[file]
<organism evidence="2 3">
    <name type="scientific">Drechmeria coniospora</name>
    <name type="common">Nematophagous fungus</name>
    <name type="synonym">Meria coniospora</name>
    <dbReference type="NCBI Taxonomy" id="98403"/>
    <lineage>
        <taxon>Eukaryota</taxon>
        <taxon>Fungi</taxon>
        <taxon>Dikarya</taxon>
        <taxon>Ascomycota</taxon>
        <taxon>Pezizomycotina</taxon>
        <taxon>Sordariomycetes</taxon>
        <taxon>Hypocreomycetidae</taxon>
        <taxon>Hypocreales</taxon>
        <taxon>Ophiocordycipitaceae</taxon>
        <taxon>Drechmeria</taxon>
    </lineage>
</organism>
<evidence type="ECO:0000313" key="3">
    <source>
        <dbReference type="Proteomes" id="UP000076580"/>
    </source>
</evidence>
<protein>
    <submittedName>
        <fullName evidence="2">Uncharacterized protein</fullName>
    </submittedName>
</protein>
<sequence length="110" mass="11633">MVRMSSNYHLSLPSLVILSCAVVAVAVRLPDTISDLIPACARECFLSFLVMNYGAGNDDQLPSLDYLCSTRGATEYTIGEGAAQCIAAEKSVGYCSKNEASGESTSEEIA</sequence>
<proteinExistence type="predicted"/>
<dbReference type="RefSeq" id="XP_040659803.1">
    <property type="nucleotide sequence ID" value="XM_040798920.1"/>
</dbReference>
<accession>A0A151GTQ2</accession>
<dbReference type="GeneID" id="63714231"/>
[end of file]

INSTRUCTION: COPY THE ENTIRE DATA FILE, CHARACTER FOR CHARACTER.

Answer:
<organism evidence="2 3">
    <name type="scientific">Drechmeria coniospora</name>
    <name type="common">Nematophagous fungus</name>
    <name type="synonym">Meria coniospora</name>
    <dbReference type="NCBI Taxonomy" id="98403"/>
    <lineage>
        <taxon>Eukaryota</taxon>
        <taxon>Fungi</taxon>
        <taxon>Dikarya</taxon>
        <taxon>Ascomycota</taxon>
        <taxon>Pezizomycotina</taxon>
        <taxon>Sordariomycetes</taxon>
        <taxon>Hypocreomycetidae</taxon>
        <taxon>Hypocreales</taxon>
        <taxon>Ophiocordycipitaceae</taxon>
        <taxon>Drechmeria</taxon>
    </lineage>
</organism>
<evidence type="ECO:0000313" key="3">
    <source>
        <dbReference type="Proteomes" id="UP000076580"/>
    </source>
</evidence>
<protein>
    <submittedName>
        <fullName evidence="2">Uncharacterized protein</fullName>
    </submittedName>
</protein>
<sequence length="110" mass="11633">MVRMSSNYHLSLPSLVILSCAVVAVAVRLPDTISDLIPACARECFLSFLVMNYGAGNDDQLPSLDYLCSTRGATEYTIGEGAAQCIAAEKSVGYCSKNEASGESTSEEIA</sequence>
<proteinExistence type="predicted"/>
<dbReference type="RefSeq" id="XP_040659803.1">
    <property type="nucleotide sequence ID" value="XM_040798920.1"/>
</dbReference>
<accession>A0A151GTQ2</accession>
<dbReference type="GeneID" id="63714231"/>